I rarely mention letterers, it is the “invisible” art after all, but Wooton expertly steers a reader through the occasional dialogue-dense scenes without breaking the flow of the story. This is not an easy thing to do — I know — but Wooton makes keeping the eye moving through the story seem effortless to the point that most readers will fail to notice any of the word balloons.

So, yes, a couple months off, and Deadly Class does not miss a beat. This excellent title succeeds in capturing the chaos of youth, while mixing in a compelling story that is certain to appeal to mature readers who want something more than the usual capes and tights fare. Now is the time to jump on, as you can pick up the first trade (contains issues 1–6) for only $9.99 retail, and with this fantastic issue you will be all caught up on yet another great Remender comic. HIGHLY RECOMMENDED!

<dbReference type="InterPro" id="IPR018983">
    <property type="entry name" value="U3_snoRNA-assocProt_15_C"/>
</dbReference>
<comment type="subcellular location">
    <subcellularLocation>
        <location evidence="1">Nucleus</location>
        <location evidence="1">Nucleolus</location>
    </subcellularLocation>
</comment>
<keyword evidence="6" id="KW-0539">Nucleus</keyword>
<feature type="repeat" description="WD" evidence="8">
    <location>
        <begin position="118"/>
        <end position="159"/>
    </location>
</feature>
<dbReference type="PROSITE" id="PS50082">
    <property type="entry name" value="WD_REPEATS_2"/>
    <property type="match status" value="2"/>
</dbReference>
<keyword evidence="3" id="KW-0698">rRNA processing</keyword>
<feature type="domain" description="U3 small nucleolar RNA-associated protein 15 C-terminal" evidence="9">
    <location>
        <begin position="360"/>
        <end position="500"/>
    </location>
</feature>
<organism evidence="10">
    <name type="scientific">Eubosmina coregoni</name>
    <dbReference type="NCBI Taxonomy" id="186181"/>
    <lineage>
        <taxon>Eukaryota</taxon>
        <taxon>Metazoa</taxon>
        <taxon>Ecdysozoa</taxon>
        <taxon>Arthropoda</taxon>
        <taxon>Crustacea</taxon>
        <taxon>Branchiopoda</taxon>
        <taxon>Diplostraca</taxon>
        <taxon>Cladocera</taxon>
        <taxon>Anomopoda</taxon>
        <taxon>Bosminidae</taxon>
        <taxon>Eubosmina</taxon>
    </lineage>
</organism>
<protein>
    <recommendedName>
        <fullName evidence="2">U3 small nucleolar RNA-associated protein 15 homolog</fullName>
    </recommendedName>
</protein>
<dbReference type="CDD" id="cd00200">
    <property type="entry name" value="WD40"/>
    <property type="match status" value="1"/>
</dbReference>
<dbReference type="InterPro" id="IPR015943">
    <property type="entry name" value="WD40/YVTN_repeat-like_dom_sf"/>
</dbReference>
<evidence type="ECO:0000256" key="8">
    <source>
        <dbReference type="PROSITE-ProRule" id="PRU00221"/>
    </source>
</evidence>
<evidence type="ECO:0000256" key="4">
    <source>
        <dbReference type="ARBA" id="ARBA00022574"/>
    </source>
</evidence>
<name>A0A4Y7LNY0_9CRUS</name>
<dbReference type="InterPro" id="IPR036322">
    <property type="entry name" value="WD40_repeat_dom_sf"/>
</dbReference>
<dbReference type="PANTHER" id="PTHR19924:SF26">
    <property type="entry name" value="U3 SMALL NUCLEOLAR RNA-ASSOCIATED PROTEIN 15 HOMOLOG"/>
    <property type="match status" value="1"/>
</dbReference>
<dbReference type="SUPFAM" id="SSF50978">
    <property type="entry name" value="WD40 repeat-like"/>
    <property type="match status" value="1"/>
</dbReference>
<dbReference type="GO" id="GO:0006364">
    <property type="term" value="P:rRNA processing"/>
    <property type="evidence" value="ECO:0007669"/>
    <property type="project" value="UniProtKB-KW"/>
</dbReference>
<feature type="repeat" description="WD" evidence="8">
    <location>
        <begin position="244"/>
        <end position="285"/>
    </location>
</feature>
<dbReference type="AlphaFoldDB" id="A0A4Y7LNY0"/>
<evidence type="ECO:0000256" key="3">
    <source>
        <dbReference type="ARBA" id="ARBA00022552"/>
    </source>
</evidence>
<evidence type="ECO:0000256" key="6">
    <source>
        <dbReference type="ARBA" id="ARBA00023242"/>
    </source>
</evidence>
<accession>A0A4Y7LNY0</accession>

Trees #5
Trees #5 - Written by Warren Ellis, illustrated by Jason Howard, lettered by Fonografiks, published by Image Comics. Most of the characters and locations since the first issue appear in some capacity as the trees continue to do nothing…or so it seems. Some try to spur the trees to action, one realizes his purpose as peace collapses, another’s potential is appreciated, as something shocking transpires in the frozen north.

If any of the above makes sense, then good…that’s really about all I can tell you about what transpires in this issue. This is not because I want to avoid spoiling anything, but rather because I really couldn’t tell you much more than that; anything else is beyond this Donist’s feeble mind to comprehend. That’s okay, though, I’m enjoying these glimpses into different parts of the world and the people who live in those places. This is a comic more about human nature, as opposed to the alien trees. So much so, we never even saw the trees’ arrival on Earth, we only see —thus far — humanity acting in its myriad of ways, regardless of whether or not that world includes the trees.